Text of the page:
• In drought-stricken areas, students may be aware of conflicts over water because they have grown up with people and industries fighting for their fair share of water. In other areas with more abundant water, students may not be familiar with these conflicts. Conflicts over water rights and water quality happen around the globe, from international conflicts in the Middle East and on the U.S.-Mexico border to local conflicts about rivers and streams in local communities. People fight over water just like they fight over other precious resources, such as gold, diamonds, and oil. Water is more precious than many of these other resources because it is vital to life. When students are presented with such conflicts, they may bring up ideas about "sharing" and "fairness" and find it difficult to understand why people fight over water. Discussing the complexity of the issue with students will help them see different perspectives about the topic, including how different stakeholders make their claims for water.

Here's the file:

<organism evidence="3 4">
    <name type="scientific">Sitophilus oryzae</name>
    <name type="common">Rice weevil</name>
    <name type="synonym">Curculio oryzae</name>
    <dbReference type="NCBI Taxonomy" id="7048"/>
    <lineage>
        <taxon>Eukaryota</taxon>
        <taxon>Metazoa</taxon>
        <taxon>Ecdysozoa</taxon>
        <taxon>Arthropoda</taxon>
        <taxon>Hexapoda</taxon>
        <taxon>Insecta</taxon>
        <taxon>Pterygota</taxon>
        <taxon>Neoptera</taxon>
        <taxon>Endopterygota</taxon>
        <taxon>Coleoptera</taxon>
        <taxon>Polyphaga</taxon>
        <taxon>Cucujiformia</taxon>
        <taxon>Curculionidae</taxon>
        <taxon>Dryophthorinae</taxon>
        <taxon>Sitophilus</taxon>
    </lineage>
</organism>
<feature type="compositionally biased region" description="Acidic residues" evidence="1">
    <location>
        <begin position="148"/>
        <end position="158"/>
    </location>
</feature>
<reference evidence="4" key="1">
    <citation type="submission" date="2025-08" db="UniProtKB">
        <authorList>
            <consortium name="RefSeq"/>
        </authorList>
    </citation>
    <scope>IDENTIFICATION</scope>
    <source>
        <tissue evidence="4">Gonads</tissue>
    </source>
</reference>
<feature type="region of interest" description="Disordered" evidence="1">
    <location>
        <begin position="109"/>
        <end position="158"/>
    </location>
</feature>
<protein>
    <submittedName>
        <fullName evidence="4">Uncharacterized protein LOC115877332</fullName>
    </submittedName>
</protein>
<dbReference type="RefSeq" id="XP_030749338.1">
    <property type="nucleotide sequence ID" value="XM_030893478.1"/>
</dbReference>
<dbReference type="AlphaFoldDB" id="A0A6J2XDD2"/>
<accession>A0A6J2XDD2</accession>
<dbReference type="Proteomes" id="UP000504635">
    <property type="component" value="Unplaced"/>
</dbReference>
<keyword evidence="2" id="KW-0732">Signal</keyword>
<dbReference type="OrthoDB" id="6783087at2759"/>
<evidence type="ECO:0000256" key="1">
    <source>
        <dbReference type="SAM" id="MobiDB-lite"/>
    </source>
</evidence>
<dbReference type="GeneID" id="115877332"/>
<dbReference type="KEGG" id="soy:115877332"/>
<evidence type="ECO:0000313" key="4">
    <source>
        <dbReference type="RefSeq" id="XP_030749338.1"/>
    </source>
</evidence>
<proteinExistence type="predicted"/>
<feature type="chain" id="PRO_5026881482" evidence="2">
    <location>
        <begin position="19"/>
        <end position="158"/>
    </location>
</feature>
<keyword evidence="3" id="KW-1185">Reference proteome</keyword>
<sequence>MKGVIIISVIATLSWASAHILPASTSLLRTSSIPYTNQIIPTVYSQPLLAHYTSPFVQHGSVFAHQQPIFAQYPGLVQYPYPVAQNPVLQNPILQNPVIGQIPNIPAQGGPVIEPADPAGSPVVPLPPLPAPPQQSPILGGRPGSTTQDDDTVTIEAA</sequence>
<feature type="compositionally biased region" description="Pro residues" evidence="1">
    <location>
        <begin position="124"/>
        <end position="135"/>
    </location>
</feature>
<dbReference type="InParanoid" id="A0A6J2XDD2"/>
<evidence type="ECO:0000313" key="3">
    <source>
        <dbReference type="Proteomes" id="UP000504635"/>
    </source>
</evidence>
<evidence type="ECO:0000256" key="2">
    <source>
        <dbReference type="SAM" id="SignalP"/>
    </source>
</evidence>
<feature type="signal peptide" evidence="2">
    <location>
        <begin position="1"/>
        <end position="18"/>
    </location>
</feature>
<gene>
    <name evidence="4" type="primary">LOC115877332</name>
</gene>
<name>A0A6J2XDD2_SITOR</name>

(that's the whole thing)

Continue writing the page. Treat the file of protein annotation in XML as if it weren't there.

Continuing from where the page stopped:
Watch this video of 6th grade students in San Diego, California—a coastal community. The purpose of this classroom video is to hear students' questions and ideas about why people fight over water.

    For additional classroom context, video analysis, and reflection opportunities, read the Picture of Practice page for "Conflicts Over Water" in the Earth's Freshwater Environmental Literacy Teacher Guide, page 120. 

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